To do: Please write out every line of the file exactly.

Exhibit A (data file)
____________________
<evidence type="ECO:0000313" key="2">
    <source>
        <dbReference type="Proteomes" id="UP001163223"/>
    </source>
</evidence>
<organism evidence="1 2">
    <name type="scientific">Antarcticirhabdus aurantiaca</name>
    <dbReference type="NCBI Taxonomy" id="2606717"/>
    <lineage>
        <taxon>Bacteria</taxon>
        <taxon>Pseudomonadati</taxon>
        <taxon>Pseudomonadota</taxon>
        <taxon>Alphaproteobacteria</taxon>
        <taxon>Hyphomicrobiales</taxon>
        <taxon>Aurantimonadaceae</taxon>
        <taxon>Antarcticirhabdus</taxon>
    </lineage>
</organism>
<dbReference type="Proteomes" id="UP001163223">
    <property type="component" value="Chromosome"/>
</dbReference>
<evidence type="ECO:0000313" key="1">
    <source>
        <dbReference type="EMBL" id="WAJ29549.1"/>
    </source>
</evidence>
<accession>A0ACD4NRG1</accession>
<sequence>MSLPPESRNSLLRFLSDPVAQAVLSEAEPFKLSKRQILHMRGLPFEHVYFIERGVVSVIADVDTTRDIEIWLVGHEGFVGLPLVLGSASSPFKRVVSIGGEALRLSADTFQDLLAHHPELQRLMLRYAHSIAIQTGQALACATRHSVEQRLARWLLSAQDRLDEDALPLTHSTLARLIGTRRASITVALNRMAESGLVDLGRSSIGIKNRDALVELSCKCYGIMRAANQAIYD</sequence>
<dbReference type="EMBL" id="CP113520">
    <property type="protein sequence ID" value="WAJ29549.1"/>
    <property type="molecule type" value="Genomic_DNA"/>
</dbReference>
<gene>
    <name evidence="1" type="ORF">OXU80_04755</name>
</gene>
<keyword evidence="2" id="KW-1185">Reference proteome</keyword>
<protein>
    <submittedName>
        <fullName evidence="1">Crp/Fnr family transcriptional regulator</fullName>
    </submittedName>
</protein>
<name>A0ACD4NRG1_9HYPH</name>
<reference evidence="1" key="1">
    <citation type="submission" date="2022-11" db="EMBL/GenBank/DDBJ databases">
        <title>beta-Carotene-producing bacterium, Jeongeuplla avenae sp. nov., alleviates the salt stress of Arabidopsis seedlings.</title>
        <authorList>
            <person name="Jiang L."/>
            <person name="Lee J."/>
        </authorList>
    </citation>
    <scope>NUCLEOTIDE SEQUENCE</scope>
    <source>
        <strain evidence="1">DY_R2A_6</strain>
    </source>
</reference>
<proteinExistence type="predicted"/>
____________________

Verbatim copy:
<evidence type="ECO:0000313" key="2">
    <source>
        <dbReference type="Proteomes" id="UP001163223"/>
    </source>
</evidence>
<organism evidence="1 2">
    <name type="scientific">Antarcticirhabdus aurantiaca</name>
    <dbReference type="NCBI Taxonomy" id="2606717"/>
    <lineage>
        <taxon>Bacteria</taxon>
        <taxon>Pseudomonadati</taxon>
        <taxon>Pseudomonadota</taxon>
        <taxon>Alphaproteobacteria</taxon>
        <taxon>Hyphomicrobiales</taxon>
        <taxon>Aurantimonadaceae</taxon>
        <taxon>Antarcticirhabdus</taxon>
    </lineage>
</organism>
<dbReference type="Proteomes" id="UP001163223">
    <property type="component" value="Chromosome"/>
</dbReference>
<evidence type="ECO:0000313" key="1">
    <source>
        <dbReference type="EMBL" id="WAJ29549.1"/>
    </source>
</evidence>
<accession>A0ACD4NRG1</accession>
<sequence>MSLPPESRNSLLRFLSDPVAQAVLSEAEPFKLSKRQILHMRGLPFEHVYFIERGVVSVIADVDTTRDIEIWLVGHEGFVGLPLVLGSASSPFKRVVSIGGEALRLSADTFQDLLAHHPELQRLMLRYAHSIAIQTGQALACATRHSVEQRLARWLLSAQDRLDEDALPLTHSTLARLIGTRRASITVALNRMAESGLVDLGRSSIGIKNRDALVELSCKCYGIMRAANQAIYD</sequence>
<dbReference type="EMBL" id="CP113520">
    <property type="protein sequence ID" value="WAJ29549.1"/>
    <property type="molecule type" value="Genomic_DNA"/>
</dbReference>
<gene>
    <name evidence="1" type="ORF">OXU80_04755</name>
</gene>
<keyword evidence="2" id="KW-1185">Reference proteome</keyword>
<protein>
    <submittedName>
        <fullName evidence="1">Crp/Fnr family transcriptional regulator</fullName>
    </submittedName>
</protein>
<name>A0ACD4NRG1_9HYPH</name>
<reference evidence="1" key="1">
    <citation type="submission" date="2022-11" db="EMBL/GenBank/DDBJ databases">
        <title>beta-Carotene-producing bacterium, Jeongeuplla avenae sp. nov., alleviates the salt stress of Arabidopsis seedlings.</title>
        <authorList>
            <person name="Jiang L."/>
            <person name="Lee J."/>
        </authorList>
    </citation>
    <scope>NUCLEOTIDE SEQUENCE</scope>
    <source>
        <strain evidence="1">DY_R2A_6</strain>
    </source>
</reference>
<proteinExistence type="predicted"/>